My two days with the Kubuntu 11.04 beta have been a mixed bag, with some trivialities that needed addressed, but mostly positive experiences.
I can honestly say that after about 48 hours of learning what equates to what in k-series software, there’s quite a bit I like, and some things I don’t.
For one thing, I feel a preference for KPackageKit over the obtuse Add/Remove software tool in Gnome Ubuntu, although I don’t really know if they equate or not.
KPackageKit seemed to be better prepared to find and install things, while the Gnome add-remove tool used to be vaguely useful, but took a giant step backward a year or two ago. Nowadays I just go straight to Synaptic.
Rekonq, if that’s the right name, almost supplanted Firefox for me, except that I had problems with its ad blocking system, and I unfortunately prefer an ad-less Internet.
I did, for a short while, use them side-by-side though, and didn’t find either one to be tangibly superior.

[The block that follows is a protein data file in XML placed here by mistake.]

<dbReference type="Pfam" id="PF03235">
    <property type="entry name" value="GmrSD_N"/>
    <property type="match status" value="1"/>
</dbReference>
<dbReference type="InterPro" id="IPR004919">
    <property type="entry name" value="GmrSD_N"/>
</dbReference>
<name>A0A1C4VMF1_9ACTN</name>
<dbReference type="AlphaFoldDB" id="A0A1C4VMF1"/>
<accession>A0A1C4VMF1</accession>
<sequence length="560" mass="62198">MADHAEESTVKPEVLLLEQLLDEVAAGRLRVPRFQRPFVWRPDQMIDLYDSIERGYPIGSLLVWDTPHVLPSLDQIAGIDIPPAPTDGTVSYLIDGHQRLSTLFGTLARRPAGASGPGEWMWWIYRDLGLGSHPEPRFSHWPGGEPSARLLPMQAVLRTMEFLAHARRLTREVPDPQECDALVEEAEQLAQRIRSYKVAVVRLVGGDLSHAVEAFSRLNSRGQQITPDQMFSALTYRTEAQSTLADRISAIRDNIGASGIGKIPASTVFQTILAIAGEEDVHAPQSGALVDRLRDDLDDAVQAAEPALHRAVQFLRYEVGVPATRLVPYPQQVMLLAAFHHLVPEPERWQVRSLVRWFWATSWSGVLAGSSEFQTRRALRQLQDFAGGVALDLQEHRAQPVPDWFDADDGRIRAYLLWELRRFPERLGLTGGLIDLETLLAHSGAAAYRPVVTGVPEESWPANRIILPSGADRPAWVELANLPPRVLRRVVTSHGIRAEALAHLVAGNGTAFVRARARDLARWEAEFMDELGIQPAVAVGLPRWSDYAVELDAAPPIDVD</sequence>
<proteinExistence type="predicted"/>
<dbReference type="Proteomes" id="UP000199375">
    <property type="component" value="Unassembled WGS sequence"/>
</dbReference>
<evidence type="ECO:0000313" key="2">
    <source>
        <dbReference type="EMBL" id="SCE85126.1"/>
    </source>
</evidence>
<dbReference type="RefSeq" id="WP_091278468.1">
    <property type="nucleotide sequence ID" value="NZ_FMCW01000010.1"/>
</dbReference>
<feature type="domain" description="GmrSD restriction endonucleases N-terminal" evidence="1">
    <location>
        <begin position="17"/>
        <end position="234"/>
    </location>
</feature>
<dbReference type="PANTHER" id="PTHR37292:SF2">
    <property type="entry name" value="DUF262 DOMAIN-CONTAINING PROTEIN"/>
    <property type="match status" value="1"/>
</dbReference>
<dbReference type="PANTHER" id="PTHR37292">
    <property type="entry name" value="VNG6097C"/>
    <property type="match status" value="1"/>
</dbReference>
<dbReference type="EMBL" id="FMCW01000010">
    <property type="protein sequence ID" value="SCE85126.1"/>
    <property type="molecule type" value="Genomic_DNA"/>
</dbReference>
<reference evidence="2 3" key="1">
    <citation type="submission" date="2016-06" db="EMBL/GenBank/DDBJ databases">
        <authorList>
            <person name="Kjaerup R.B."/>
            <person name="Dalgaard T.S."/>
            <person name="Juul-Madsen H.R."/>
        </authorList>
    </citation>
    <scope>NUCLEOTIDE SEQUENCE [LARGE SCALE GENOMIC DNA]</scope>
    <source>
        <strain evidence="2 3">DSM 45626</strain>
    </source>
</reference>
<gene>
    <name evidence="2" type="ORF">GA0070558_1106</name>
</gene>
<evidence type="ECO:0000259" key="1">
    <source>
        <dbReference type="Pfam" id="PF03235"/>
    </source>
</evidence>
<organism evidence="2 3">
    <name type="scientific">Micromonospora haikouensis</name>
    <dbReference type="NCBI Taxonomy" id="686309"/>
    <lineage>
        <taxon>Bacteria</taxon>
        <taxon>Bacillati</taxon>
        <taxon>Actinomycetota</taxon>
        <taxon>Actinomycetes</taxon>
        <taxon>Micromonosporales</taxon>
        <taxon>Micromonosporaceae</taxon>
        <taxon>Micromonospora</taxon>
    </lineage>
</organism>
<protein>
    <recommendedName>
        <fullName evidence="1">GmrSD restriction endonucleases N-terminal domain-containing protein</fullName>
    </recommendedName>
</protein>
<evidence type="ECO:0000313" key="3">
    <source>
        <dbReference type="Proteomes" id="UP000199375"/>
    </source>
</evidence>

On the other hand, I had major problems with the screensaver in Kubuntu. Enabling any screensaver would behave as normal until I moved the mouse or otherwise tried to waken the desktop.
At that point the machine would fall back to a tty screen, flicker twice, then return to the login screen — killing everything that was running in the background, as well as the network connection.
After the first or second stunt, I just disabled the screensaver altogether.
Every desktop comes with its eccentricities though, and my homemade ones are no exception. And years of experience have taught me that 90 percent of these weirdnesses come at my own hand.
I still think, as I have long thought, that anything KDE comes up with is heads and shoulders above Gnome in terms of attractiveness and flexibility.
And so long as the Gnome philosophy says I can’t be trusted, then I’ll probably continue to avoid it. That, and its unnecessary weight, are the least attractive points about it.
So Kubuntu wins points this time around. Next, I’m going to revisit an old acquaintance.
I am cringing, even as I type.